1887

Abstract

Recombination is increasingly seen as an important means of shaping genetic diversity in RNA viruses. However, observed recombination frequencies vary widely among those viruses studied to date, with only sporadic occurrences reported in RNA viruses with negative-sense genomes. To determine the extent of homologous recombination in negative-sense RNA viruses, phylogenetic analyses of 79 gene sequence alignments from 35 negative-sense RNA viruses (a total of 2154 sequences) were carried out. Powerful evidence was found for recombination, in the form of incongruent phylogenetic trees between different gene regions, in only five sequences from , and . This is the first report of recombination in these viruses. More tentative evidence for recombination, where conflicting phylogenetic trees were observed (but were without strong bootstrap support) and/or where putative recombinant regions were very short, was found in three alignments from La Crosse virus and . Finally, patterns of sequence variation compatible with the action of recombination, but not definitive evidence for this process, were observed in a further ten viruses: , , , , , , , , and . The possibility of recombination in these viruses should be investigated further. Overall, this study reveals that rates of homologous recombination in negative-sense RNA viruses are very much lower than those of mutation, with many viruses seemingly clonal on current data. Consequently, recombination rate is unlikely to be a trait that is set by natural selection to create advantageous or purge deleterious mutations.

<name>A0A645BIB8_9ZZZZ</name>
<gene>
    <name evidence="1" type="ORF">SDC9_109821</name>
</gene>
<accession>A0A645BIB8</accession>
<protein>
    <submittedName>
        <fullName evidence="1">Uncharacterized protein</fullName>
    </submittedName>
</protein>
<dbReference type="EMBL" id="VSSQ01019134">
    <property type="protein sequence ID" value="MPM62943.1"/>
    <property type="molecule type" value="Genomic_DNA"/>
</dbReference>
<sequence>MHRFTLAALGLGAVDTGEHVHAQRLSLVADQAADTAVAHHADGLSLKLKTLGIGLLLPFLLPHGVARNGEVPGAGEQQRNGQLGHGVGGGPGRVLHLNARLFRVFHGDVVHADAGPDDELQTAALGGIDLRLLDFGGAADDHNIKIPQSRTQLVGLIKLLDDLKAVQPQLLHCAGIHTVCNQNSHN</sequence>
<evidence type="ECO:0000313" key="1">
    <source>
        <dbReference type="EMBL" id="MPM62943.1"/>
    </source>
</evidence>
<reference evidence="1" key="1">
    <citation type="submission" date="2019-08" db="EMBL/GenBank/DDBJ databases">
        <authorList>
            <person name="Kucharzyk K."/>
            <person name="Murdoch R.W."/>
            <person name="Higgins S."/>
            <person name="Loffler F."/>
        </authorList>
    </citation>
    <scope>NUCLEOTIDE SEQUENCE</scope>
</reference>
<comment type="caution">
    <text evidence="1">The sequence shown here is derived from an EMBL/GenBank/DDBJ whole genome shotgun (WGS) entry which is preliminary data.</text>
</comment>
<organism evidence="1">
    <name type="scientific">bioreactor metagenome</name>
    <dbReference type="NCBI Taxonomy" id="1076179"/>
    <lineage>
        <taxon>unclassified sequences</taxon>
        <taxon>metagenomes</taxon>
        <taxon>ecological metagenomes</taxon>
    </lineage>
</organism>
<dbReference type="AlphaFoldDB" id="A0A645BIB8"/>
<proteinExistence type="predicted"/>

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2003-10-01
2020-08-15
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